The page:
I Met My U.S. Senators, and You Should, Too


August 5, 2011
Sam Blobaum, RESULTS Chicago Intern

What better way to engage your members of Congress than in person? A couple weeks ago, I was visiting our nation’s capital and decided — on the advice of Cindy Changyit Levin — to attend the weekly constituent breakfast that Illinois’s two senators hold in D.C. The bipartisan breakfast is a great opportunity for any Illinoisans in our nation’s capital on a Thursday morning. It doesn’t require a reservation and is an opportunity to speak to the senators in an intimate setting.

There were about twenty Illinois residents in attendance, along with scores of interns, staff, and of course Senators Dick Durbin and Mark Kirk. The two men walked among the assembled constituents who, if they were anything like me, almost dropped their donuts and coffee when they saw the esteemed senators approaching. The senators introduced themselves to me and I desperately attempted to maintain my composure and remind myself that I was meeting public servants and not rock stars.

After introductions and chit chat, the official business began. Durbin ran the show, an old hat for a senior senator such as himself, no doubt. The senators took questions from every one of us who had them, a remarkable exercise rarely seen in today’s sound bite politics. Each senator got a chance to answer every question that was asked and their answers were revealing. The two disagreed on most of the issues that were raised but expressed their disagreement in a civil and constructive way, each making nuanced arguments in support of their position.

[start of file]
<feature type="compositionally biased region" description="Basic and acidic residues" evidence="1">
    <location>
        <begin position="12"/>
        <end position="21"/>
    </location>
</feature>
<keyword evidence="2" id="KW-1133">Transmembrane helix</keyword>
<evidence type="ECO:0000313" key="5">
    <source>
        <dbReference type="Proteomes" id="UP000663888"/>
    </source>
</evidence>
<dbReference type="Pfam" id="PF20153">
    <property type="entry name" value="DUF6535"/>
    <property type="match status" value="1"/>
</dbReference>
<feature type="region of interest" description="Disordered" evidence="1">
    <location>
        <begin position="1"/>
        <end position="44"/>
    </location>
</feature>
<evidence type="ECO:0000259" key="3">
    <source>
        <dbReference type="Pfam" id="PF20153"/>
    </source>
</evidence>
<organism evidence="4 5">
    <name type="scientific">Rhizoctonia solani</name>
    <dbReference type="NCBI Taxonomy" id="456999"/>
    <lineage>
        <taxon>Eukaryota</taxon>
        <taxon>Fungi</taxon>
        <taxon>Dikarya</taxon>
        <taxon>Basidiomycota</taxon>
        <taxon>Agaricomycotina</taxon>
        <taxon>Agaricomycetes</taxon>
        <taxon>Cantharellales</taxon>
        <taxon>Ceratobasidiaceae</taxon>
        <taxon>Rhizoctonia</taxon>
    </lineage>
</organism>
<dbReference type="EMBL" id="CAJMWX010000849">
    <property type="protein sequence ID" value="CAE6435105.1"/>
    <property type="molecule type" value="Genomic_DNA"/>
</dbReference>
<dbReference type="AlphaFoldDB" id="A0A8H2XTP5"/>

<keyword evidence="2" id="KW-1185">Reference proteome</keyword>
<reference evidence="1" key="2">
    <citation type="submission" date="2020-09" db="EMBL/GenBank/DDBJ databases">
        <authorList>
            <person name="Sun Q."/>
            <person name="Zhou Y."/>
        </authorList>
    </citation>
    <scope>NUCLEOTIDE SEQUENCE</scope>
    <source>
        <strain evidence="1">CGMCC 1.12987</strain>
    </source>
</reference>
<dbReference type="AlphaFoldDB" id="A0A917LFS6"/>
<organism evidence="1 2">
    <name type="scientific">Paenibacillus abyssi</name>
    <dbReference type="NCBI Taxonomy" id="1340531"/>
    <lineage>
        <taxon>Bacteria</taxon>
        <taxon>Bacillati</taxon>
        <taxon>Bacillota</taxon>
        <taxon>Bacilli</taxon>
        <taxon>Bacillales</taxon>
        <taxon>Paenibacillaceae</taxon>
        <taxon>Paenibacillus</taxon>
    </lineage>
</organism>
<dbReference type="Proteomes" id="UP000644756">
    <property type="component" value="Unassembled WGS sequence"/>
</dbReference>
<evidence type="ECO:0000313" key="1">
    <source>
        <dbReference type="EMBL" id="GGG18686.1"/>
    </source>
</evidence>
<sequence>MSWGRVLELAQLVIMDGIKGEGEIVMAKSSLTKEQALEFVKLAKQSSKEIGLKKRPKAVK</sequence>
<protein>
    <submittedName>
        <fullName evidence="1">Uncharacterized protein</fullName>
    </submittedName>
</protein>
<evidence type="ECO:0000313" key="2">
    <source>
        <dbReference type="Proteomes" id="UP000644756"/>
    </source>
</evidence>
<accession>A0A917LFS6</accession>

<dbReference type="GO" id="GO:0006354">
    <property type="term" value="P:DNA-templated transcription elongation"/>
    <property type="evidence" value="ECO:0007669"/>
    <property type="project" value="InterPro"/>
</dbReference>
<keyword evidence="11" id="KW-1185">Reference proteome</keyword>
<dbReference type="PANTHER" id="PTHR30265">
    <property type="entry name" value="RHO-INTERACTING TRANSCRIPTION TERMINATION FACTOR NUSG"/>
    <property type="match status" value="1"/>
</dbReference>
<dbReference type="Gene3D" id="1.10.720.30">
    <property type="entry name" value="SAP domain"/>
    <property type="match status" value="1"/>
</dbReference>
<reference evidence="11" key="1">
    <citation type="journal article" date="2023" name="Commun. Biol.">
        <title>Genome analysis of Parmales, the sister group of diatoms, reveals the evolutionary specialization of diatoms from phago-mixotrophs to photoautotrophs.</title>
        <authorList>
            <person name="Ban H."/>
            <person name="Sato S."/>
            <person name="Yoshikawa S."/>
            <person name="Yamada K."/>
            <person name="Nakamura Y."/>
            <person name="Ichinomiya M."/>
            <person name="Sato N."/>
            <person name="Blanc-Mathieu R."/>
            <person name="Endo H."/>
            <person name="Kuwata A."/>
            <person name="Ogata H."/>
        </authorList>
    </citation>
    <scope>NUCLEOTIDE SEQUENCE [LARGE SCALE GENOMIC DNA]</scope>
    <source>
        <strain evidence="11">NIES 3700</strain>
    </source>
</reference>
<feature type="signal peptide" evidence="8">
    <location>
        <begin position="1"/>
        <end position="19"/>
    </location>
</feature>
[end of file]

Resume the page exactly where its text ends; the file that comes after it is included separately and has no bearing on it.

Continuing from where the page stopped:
I asked the senators why the debate over deficit reduction being tied to the debt ceiling increase had focused almost solely on spending cuts and not revenue increases, a query I hoped would spark some lively debate between the two. Senator Durbin talked about his Gang of Six proposal that was being considered at the time and provided for the closing of tax loopholes, effectively raising taxes for the wealthiest corporations. These loophole-closing provisions, of course, didn’t end up making the final debt ceiling deal, but I was happy to see Senator Durbin speak in support of them. Senator Kirk spoke in support of job creators and the necessity to watch where you raise revenue from, to make sure you are not unfairly burdening people. He pointed specifically to the gas tax, which he called the most regressive tax you can levy. While I disagreed with some of what Senator Kirk said, he phrased his argument in a way that did not attack other ways of thinking and allowed for a nuanced approached to the deficit.

I later went to the Senate and House galleries and watched the two chambers in action, but there I saw much more pontificating and a lot less willingness for compromise and reasonable debate than I saw in the constituent breakfast. In private, both of our Illinois Senators come across as I believe they are: two people trying to do right by the citizens of Illinois the best way they know how. They don’t always agree, but the two senators clearly seemed to hear and understand each other in a way that seems rare in politics these days.

If you get the chance, I highly suggest you go to your members’ of Congress constituent breakfast. It is a great opportunity to have constituents’ voices heard and will re-inspire you in our representative government. Also, the donuts are delicious.

 

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